As things stand today, the internal drive is 320GB and the external drive is 300GB, but I've hit the wall and am almost out of space to add new files. Looking at hard drive prices these days, the sweet spot (measured in $/GB) seems to be with 500GB drives at about $140 (PATA or SATA). Any smaller than that and the delta from 300GB isn't enough to be interesting - any larger than that and the cost really goes up.
I was already prepared to buy a new drive every year or so to allow for growth, so I was curious if getting a 500GB drive now would do the trick. I wrote a quick program to look at every file I backup and tally up the size according to the date the file was created. The C# program walks the whole directory tree, sums the sizes by date, and writes out a simple CSV file with the results. The idea here is to chart the rate at which I'm adding data in order to predict when I'd run out of space next. (Yes, it's easy to come up with more sophisticated heuristics, but this is really just a back-of-the-envelope calculation and doesn't need to be perfect to be meaningful.)
Last night I opened the CSV file in Excel and charted the data. The resulting chart looks like this:
The blue line represents the cumulative size of the data I had at each point in time (horizontal axis) measured in GB (vertical axis) - you can see that I'm just above 300GB today. The red line is Excel's exponential trend line for the same data - it matches the blue line almost perfectly, so it seems pretty safe to say that my data storage needs are increasing exponentially. I was kind of afraid of that, because it means the 500GB drives I've been considering are likely to fill up within the next 8 months!
Clearly, I need to be prepared to spend more on hard drives than I'd initially planned to - or else I'm going to need to significantly change how I do things. I've got some ideas I'm still considering, but charting this data was a good wake-up call that drive capacity isn't increasing as rapidly as I might like. :)
I think that data storage and backup are issues that will affect all of us pretty soon (if they're not already). Backing up to DVDs doesn't scale well once you need more than 10 or so DVDs, and backing up over the network just doesn't seem practical when you're talking about numbers this large. Even ignoring the need to backup, simply storing all the data you have is rapidly becoming an issue. With downloadable HD movie/TV content becoming popular, high megapixel still/video cameras being commonplace, and fast Internet connections becoming the norm, it seems to me that content is outpacing storage right now.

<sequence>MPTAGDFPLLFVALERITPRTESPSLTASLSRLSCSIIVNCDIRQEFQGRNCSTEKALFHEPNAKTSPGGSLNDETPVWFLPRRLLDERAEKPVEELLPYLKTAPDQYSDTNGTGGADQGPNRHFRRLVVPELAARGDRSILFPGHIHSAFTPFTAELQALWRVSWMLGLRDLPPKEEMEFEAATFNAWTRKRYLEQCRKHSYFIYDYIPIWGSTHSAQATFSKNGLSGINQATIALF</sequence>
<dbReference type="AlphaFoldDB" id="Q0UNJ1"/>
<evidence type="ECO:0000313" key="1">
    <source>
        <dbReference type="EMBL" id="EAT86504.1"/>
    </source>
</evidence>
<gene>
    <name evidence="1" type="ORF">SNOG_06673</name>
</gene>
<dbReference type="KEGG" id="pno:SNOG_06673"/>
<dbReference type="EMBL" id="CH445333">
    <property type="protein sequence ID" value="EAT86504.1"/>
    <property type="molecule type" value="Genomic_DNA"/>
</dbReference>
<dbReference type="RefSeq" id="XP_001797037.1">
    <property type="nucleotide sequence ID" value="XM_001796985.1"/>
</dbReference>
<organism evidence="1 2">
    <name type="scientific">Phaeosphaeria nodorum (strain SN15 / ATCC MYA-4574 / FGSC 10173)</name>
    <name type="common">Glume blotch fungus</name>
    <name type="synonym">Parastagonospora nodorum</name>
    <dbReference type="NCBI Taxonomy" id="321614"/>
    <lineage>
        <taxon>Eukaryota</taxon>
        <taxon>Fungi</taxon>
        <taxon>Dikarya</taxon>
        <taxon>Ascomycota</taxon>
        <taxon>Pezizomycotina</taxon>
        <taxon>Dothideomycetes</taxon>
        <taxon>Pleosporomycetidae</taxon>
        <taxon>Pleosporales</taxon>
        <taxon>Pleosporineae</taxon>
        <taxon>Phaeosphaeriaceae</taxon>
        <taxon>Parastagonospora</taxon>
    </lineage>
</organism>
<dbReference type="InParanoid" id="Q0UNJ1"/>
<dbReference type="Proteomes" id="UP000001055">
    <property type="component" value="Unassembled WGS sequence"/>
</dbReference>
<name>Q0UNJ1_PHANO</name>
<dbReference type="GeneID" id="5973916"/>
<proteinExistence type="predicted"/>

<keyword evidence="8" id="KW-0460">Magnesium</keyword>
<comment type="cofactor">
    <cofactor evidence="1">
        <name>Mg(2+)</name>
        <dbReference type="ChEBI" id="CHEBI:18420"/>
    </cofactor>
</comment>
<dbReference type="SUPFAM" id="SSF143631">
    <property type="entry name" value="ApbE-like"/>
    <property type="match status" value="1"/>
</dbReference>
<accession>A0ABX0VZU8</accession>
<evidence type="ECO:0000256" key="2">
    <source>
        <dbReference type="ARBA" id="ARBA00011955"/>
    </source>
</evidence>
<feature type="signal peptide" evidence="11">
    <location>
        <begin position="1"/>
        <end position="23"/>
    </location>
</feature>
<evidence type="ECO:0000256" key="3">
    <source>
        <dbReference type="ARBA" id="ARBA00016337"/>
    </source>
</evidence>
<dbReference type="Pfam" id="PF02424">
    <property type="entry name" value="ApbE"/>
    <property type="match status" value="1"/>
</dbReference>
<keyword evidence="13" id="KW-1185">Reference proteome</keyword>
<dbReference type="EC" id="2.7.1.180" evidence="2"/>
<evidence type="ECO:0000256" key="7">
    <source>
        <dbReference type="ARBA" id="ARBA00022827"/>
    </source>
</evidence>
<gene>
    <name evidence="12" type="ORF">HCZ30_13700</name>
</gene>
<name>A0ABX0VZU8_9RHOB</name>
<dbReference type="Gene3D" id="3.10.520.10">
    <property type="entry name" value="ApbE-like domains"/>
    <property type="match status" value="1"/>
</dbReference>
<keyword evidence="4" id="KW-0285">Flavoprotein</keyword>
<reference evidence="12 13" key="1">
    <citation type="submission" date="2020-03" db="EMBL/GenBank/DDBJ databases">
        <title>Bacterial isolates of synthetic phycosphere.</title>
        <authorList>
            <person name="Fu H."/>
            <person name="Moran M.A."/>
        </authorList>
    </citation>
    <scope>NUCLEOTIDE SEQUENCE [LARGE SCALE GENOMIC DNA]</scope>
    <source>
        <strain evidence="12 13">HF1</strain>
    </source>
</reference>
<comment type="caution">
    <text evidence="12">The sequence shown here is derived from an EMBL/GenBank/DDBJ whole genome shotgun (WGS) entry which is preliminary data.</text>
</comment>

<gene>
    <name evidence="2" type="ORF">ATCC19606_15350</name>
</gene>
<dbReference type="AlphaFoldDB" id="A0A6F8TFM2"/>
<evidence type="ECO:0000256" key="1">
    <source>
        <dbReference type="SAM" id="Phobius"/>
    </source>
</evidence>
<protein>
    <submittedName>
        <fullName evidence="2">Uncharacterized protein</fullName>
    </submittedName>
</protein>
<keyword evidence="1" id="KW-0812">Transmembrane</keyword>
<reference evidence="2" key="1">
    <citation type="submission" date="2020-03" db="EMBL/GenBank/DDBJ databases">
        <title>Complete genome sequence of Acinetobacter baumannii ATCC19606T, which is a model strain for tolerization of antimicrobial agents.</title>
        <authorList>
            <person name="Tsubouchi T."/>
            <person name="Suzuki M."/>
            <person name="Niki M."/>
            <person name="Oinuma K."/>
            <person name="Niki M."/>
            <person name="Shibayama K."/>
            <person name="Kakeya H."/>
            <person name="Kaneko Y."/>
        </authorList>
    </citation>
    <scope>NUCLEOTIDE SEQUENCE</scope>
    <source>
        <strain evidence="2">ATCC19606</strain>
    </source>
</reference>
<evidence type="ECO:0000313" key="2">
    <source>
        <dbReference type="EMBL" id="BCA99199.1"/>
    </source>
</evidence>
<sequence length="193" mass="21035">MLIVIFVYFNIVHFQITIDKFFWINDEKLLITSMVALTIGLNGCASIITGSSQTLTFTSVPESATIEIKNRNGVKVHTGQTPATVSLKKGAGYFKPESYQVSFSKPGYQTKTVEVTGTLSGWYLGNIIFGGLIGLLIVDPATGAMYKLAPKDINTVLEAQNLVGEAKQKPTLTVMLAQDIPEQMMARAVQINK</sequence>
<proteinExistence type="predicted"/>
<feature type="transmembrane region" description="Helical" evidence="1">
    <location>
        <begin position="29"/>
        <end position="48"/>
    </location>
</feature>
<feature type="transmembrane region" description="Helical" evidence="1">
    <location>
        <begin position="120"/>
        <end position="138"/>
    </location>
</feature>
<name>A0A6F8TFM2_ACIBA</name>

Here's hoping for a quantum leap in storage technology!
Updated on 2007/03/14: I've just posted the source code for the program I wrote to gather this data.
A short while ago we made available the 10301 release of the AJAX Control Toolkit. With this release, we managed to add some great core functionality, a couple of new controls, and a bunch of bug fixes for popular issues (as identified by our user community in the support forum and online issue tracker).
The 10301 release includes two new controls:
We also managed to add three pieces of core functionality that users have been asking for:
And, with the help of our contributors, we fixed a bunch of bugs along the way...
We hope you like the new release!!
Recall that you can sample any of the controls right now (no install required). You can also browse the project web site, download the latest Toolkit, and start creating your own controls and/or contributing to the project!
If you have any feedback, please share it with us on the support forum (or email me)!